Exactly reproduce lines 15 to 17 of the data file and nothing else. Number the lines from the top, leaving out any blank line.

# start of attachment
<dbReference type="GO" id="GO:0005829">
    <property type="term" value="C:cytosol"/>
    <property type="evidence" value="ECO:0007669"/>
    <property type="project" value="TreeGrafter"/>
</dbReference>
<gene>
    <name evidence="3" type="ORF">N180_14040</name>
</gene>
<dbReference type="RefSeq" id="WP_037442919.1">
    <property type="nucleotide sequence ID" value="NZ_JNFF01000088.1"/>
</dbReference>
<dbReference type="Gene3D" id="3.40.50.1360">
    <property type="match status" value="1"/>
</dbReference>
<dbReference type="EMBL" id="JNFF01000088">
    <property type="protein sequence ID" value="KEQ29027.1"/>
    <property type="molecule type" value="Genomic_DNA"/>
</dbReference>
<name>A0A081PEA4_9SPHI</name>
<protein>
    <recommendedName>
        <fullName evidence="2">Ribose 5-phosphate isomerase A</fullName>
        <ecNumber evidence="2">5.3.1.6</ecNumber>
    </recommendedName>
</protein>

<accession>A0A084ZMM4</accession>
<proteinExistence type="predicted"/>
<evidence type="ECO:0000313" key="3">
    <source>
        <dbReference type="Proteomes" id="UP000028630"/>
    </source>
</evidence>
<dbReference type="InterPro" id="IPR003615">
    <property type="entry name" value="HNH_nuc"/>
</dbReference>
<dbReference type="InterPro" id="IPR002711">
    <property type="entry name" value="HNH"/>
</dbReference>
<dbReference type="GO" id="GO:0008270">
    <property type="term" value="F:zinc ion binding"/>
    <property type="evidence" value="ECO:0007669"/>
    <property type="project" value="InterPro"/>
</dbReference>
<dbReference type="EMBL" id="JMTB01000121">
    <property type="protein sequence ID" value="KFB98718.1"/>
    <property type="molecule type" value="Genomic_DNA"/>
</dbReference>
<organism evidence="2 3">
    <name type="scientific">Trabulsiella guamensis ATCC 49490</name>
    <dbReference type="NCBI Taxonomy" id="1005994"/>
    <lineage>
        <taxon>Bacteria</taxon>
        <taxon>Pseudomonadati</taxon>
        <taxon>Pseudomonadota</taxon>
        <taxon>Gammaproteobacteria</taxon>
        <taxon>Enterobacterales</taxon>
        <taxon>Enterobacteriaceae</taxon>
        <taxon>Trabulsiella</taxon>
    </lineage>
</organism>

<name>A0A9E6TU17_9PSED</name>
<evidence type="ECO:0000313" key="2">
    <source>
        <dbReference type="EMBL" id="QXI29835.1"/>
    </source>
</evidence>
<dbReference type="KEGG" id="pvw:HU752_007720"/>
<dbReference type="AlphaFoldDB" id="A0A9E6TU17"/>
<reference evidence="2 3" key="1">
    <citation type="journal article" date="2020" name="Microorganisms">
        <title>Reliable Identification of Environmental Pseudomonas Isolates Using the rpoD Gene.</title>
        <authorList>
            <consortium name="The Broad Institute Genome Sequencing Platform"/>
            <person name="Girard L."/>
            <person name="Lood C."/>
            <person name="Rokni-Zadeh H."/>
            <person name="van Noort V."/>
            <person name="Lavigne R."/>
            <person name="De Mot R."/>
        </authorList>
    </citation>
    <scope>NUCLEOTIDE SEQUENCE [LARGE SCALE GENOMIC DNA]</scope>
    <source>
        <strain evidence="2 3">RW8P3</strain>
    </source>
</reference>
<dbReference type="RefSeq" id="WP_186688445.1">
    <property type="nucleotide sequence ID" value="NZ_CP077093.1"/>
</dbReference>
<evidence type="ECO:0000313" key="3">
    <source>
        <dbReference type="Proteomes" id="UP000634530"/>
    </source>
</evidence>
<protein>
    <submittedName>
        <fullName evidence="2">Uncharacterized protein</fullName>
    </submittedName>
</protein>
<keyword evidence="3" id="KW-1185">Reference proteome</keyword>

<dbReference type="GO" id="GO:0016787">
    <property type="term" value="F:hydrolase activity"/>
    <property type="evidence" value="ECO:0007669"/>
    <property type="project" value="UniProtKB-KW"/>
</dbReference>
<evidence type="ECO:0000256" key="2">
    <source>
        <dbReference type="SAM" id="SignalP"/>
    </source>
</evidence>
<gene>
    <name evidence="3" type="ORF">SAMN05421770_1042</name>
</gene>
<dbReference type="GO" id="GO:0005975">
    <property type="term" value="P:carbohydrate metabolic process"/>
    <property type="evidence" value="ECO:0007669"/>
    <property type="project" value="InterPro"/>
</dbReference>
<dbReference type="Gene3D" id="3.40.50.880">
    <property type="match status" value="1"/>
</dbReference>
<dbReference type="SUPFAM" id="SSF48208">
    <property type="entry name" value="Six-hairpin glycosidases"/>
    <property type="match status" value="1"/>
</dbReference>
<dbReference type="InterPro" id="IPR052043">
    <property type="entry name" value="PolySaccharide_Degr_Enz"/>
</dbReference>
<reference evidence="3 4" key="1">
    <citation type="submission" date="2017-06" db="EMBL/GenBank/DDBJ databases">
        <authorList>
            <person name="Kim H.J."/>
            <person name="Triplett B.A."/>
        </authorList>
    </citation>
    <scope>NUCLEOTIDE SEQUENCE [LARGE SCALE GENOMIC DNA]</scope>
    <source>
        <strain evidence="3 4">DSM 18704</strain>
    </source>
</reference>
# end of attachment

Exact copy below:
<dbReference type="EMBL" id="JNFF01000088">
    <property type="protein sequence ID" value="KEQ29027.1"/>
    <property type="molecule type" value="Genomic_DNA"/>